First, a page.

Dutch court says government must lift COVID curfew

A judge at The Hague district court backed a case brought by the Virus Truth campaign group, saying the government wrongly used emergency powers.

Picture: 123rf.com

THE HAGUE, Netherlands - A Dutch court Tuesday ordered the government to lift a nationwide coronavirus curfew that sparked the worst riots in the Netherlands for decades.

A judge at The Hague district court backed a case brought by the Virus Truth campaign group, saying the government wrongly used emergency powers.

The 9:00 pm to 4:30 am curfew which started on January 23 was the first to be imposed in the Netherlands since the Nazi occupation in World War II.

"The curfew must be lifted immediately," The Hague district court said in a statement.

"The curfew is a far-reaching violation of the right to freedom of movement and privacy."

The government can challenge the decision but any appeal would not suspend the judge's order, a spokesman for the court was quoted as telling the ANP news agency.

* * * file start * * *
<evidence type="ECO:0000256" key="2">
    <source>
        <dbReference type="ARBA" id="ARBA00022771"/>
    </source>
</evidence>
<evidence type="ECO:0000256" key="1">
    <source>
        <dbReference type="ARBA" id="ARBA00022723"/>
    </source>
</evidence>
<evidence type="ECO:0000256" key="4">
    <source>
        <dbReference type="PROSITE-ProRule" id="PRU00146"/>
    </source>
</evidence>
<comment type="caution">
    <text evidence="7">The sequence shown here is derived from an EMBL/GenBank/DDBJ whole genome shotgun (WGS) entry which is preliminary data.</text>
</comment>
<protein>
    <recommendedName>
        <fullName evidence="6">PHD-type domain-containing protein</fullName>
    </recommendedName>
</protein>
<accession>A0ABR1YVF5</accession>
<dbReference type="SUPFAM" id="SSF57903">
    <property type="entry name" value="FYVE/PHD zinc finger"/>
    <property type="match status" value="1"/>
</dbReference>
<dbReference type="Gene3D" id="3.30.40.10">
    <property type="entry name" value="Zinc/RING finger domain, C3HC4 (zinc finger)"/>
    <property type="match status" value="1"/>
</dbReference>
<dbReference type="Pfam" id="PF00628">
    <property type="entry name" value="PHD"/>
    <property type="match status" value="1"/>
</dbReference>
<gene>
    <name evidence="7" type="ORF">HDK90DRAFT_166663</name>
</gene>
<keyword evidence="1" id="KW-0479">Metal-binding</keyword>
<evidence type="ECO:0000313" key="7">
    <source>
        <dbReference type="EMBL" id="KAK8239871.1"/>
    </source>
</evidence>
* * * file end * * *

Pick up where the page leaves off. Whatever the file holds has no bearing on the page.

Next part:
There was no immediate response from the government -- which is currently sitting in a caretaker capacity ahead of elections on March 17 after resigning over a child benefits scandal.

The Dutch government last week extended the curfew until at least March 2.

But the court said that the "introduction of the curfew did not invoke the special urgency required" to use the emergency laws that it used to bring in the restrictions without going through the lower and upper houses of parliament.

Curfews were for use in sudden emergencies such as a dyke breach, the judge said.

The judge said the fact that the curfew was discussed ahead of its imposition meant that the government had enough warning to go through the proper process.

"Therefore, the use of this law to impose curfew is not legitimate," the court said.

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